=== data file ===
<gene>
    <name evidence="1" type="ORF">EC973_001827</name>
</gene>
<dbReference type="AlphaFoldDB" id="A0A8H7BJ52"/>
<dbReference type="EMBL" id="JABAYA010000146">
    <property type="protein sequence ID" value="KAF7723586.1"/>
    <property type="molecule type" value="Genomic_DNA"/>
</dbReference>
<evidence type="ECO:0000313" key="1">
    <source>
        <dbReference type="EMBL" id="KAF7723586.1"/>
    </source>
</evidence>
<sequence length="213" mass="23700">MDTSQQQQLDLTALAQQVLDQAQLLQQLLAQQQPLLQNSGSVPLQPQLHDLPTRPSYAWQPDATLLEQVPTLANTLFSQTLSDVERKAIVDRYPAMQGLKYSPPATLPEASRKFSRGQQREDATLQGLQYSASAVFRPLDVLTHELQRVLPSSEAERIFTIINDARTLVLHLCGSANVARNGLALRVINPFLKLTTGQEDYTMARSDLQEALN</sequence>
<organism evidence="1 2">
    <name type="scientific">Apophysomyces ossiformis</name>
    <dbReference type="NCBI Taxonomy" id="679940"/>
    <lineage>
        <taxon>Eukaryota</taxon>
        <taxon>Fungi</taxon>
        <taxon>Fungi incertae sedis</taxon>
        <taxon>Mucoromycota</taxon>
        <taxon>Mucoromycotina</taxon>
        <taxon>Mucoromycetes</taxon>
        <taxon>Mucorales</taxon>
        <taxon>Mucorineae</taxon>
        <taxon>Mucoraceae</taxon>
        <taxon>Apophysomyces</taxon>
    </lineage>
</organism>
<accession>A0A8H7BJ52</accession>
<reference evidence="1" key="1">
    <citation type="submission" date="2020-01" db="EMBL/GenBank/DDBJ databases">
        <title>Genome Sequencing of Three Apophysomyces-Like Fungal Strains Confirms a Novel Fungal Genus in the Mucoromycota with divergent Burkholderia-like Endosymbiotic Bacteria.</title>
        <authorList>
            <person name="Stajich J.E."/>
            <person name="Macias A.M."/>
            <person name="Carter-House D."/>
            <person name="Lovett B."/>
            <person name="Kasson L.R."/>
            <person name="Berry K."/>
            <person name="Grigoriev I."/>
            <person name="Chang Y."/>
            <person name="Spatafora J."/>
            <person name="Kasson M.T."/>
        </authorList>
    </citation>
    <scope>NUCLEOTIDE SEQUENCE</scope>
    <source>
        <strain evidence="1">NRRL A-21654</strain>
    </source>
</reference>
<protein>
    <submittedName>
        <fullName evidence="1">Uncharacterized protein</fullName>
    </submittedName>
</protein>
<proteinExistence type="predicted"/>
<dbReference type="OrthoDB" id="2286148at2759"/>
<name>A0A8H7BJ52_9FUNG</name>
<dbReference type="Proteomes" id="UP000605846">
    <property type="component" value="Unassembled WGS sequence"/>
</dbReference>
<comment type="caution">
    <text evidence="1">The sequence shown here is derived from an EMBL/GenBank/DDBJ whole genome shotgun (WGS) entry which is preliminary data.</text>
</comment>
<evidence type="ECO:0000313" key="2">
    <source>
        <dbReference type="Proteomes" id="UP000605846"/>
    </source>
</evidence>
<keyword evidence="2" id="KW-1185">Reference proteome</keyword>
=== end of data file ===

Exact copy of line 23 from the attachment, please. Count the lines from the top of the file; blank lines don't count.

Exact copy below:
        <taxon>Mucoromycotina</taxon>